Bascom Palmer Eye Institute played a major role in the approval of the ReLEx SMILE procedure for the treatment of nearsightedness.
Since its initial approved in the mid-1990s, laser eye surgery has become increasingly popular. As technology improves and the options increase, more and more patients are becoming candidates for corrective procedures. The surgeries are also becoming more precise and more capable all the time.
SMILE for nearsightedness
A few years ago, the FDA approval of the ReLEx SMILE procedure, otherwise known as Small Incision Lenticule Extraction, was yet another significant breakthrough in this area. This procedure is a little different than other laser surgeries in that it involves removing a very thin, wafer-shaped layer of tissue from the cornea in order to correct people’s nearsightedness.
“The advantages of SMILE include less dry eye, as well as a stronger overall cornea that is less vulnerable to injury,” says Dr. William W. Culbertson, an ophthalmologist at Bascom Palmer LASIK and Laser Vision Center, part of the University of Miami Health System.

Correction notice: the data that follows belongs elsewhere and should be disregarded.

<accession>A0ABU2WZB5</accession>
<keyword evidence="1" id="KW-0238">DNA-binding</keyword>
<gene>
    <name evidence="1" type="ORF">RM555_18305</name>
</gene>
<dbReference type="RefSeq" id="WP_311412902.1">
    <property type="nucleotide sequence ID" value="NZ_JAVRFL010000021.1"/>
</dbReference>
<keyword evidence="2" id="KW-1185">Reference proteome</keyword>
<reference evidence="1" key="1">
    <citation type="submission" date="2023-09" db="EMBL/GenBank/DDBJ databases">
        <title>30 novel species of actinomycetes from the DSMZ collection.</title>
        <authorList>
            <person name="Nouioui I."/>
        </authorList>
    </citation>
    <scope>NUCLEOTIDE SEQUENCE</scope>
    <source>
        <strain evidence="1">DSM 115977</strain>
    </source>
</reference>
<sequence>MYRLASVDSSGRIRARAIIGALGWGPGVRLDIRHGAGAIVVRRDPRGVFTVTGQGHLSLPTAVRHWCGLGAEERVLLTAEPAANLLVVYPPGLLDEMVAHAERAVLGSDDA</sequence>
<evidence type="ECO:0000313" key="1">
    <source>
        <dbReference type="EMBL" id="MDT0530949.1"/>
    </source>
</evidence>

Research makes the difference
When Zeiss International first sought FDA approval of this procedure a few years ago, the Bascom Palmer was one of five eye centers across the nation that they reached out to. More than 50 patients at Bascom Palmer received the corrective treatment for their nearsightedness, all with impressive results. It ultimately led to the FDA approval of the cutting edge procedure. “To date, more than 1.5 million people around the world have now received the procedure to treat their nearsightedness,” says Dr. Culbertson.
When the ReLEx SMILE procedure was initially approved, it was for patients with nearsightedness who did not have astigmatism. However, this most recent FDA approval means that the procedure is now approved for patients with astigmatism, as well. Dr. Culbertson says this is a significant approval, as there are many patients out there who have both nearsightedness and astigmatism.
“It’s important because what it does for patients is provide yet another viable option for helping them correct their vision in the way that is best for them,” says Dr. Culbertson. “There are now a lot of options — we have six lasers in total — and the patient is going to be the winner in that situation by getting exactly what they need.”
Wyatt Myers is a contributing writer for UMiami Health News.